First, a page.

But there was this one strange little detail in SteamWorld Tower Defense that kept bugging us. You see, we figured it should be a humans vs robots setup, and at some point we decided on a whimsical role-reversal - the robots should be the good guys and the humans rather greedy, dynamite-wielding lowlives who were trying to break into the robot mines, and you had to stop them. Review sites picked up on that corny little detail, and so we started spending parts of our lunch breaks talking about it: What had actually happened here? How could this world possibly have come to be, where the robots are the friendly "master race", and humanity is reduced to a pack of scumbags? And slowly but steadily, over the course of a year or so we built the story of SteamWorld in between programming and drawing other games.
And so this little tower-defense effort became the seed to its muscly younger brother, SteamWorld Dig. Other things came into play as well: mining games such as Minecraft and Terraria - both milestone games - became very popular, and we liked them a lot. Being old-school gamers, we wanted to make a game that paid homage to classics such as Super Metroid and Dig Dug. So: we wanted to make a mining game, because mining is inherently exciting, and it would have some Metroid-like gameplay mechanics. And it still had to be unique, not a me-too product, and our own. We had the SteamWorld story, and in October 2012 we went to work on it. We were done in June 2013 after having spent all our savings and borrowing the equivalent of the GNP of a small African country, and after that the marvellous gratification of universal praise started in early August.
Brjann Sigurgeirsson: When we were done with it, we didn't really know what to think about SteamWorld Dig. We believed it was good, but we had no idea how it would be received. I was pleading with our lead designer Olle Håkansson to provide me with a few unique selling points that I couldn't think up myself, and he calmly replied "Can't you just tell them it's a great and gorgeous game?" Today, some three and a half months after release on the Nintendo 3DS, I think SteamWorld Dig has a mix of things going for it. Here are some of those:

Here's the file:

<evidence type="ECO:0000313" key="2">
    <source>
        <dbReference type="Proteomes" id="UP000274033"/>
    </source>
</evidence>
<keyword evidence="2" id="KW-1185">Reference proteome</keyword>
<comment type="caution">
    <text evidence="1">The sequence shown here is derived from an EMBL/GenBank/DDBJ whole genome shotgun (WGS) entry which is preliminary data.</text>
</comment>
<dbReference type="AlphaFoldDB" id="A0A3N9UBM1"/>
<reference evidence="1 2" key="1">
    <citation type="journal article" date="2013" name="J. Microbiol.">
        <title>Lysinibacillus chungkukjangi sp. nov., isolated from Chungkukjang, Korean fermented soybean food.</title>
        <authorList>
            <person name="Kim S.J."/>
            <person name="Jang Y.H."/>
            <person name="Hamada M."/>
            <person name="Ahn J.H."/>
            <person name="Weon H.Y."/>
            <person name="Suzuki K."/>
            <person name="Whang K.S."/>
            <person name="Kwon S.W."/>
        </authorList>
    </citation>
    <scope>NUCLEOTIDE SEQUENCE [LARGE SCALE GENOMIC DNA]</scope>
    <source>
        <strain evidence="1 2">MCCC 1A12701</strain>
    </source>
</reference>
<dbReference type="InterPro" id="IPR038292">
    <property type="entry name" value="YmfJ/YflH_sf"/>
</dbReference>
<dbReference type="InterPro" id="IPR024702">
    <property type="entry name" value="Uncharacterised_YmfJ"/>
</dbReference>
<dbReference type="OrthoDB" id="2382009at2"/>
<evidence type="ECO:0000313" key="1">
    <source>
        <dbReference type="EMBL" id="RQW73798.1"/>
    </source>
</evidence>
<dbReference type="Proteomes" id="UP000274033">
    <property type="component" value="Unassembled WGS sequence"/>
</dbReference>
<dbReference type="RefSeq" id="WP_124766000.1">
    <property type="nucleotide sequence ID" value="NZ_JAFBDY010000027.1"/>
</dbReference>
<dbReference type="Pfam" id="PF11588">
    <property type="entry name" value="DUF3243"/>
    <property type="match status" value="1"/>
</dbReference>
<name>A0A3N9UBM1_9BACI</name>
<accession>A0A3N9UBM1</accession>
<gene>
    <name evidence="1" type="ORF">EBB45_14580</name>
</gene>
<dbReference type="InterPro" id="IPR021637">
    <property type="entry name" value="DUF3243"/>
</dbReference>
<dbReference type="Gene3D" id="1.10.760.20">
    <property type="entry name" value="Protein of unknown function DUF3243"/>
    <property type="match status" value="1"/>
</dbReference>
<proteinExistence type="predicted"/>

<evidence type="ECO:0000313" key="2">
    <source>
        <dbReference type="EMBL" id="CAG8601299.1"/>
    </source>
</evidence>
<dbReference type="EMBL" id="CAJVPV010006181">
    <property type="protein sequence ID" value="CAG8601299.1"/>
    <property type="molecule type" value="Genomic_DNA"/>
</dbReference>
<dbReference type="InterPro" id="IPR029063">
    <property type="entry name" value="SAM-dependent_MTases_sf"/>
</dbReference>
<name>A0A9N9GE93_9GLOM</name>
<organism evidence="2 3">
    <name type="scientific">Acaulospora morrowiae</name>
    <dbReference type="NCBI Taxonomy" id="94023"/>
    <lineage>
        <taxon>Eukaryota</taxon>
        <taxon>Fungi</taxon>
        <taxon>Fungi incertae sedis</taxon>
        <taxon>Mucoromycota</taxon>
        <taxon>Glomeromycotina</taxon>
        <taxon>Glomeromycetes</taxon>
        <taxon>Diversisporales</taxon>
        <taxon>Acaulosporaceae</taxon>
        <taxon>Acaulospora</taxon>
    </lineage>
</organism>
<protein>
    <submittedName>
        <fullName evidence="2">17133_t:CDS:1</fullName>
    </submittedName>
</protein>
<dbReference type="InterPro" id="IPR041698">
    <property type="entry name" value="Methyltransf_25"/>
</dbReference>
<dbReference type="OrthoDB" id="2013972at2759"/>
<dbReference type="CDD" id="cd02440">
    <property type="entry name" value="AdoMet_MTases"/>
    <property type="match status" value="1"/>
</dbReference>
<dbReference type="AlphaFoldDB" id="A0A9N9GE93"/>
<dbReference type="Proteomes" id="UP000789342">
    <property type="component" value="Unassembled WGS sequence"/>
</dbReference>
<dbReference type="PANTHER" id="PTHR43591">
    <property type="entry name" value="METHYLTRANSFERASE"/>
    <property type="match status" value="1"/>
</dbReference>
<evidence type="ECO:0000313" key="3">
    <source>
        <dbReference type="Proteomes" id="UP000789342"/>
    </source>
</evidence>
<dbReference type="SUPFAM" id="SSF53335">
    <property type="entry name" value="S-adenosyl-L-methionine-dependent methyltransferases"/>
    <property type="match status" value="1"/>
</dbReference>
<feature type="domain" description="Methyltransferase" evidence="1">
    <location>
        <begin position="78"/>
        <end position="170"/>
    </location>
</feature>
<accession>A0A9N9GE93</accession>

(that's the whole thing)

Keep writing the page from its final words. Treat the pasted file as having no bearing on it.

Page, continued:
- The theme of the game is very appealing. The graphics are a mix between Western, steampunk and the sort of robots that you'd like to meet and hang out with. This also resonates in the music score - Western spaghetti twangs combined with the loneliness of the underground.
- There is a strange, hypnotic rhythm to the digging. In real life, digging is hard and exhausting work, and that may be why we appreciate it so much in computer games - perhaps we get a sense of accomplishment from actually shaping the underground with a pickaxe! Also, mining is discovery in its purest form. Chip away a few more times, and you'll find something wonderful. (I secretly want to surprise my wife by taking her on a vacation with a metal detector and a shovel and roam the beaches of some promising coastline where hopefully a lot of old pirate ships have run aground. I'd operate the metal detector, and she'd operate the shovel. Just as secretly, she doesn't want to come along.)
- SteamWorld Dig is a return to classic gameplay mechanics - work, get rewarded, use the cash to get better equipment so that you can work more efficiently. You don't have to bother saving, the game does it for you everytime you get to the surface. And then, at frickin' PERFECT intervals - just when you need something new to happen - there are the caves, where you can permanently upgrade Rusty's abilities. The timing of this is almost uncanny.
- IT'S A GAMER'S GAME! We don't tell you what to do, or how you should play the game. If you want to explore it fully, do it. If you want to speedrun to see how fast you can beat it, be our guest. If you want to dig a little more to the left - well, all that soil is there for you to dig through and create your own tunnels!
- And finally, we're a small, friendly developer: we're the good guys. A handful of determined people who beat Nintendo's own massive games in the eShops - in their own backyard - all around the world. We're always available on Twitter (@imageform) to happily discuss SteamWorld Dig and gaming in general. I think this Twitter frenzy made SteamWorld Dig seem ubiquitous the first few weeks after release.
Brjann Sigurgeirsson: You're right - it DOES feel a lot like a true-blue PC indie! There are a couple of reasons. First, we released it on the Nintendo 3DS first because we like to play games on the device, and as I mentioned above, we felt that SteamWorld Dig really ought to work on the 3DS both commercially and in terms of function - the 3DS is home to a number of really great platformers, such as Mutant Mudds, Mighty Switch Force and many of Nintendo's own platform titles. And obviously we had released a Nintendo DS game earlier, so we felt that we would be able to draw on that experience. If you're counting, then SteamWorld Dig is actually the second game in the SteamWorld series, and its predecessor could be bought on the eShop - so we were hoping for a bit of synergy there. And the people at Nintendo were both very respectful and encouraging from day one. 041b061a72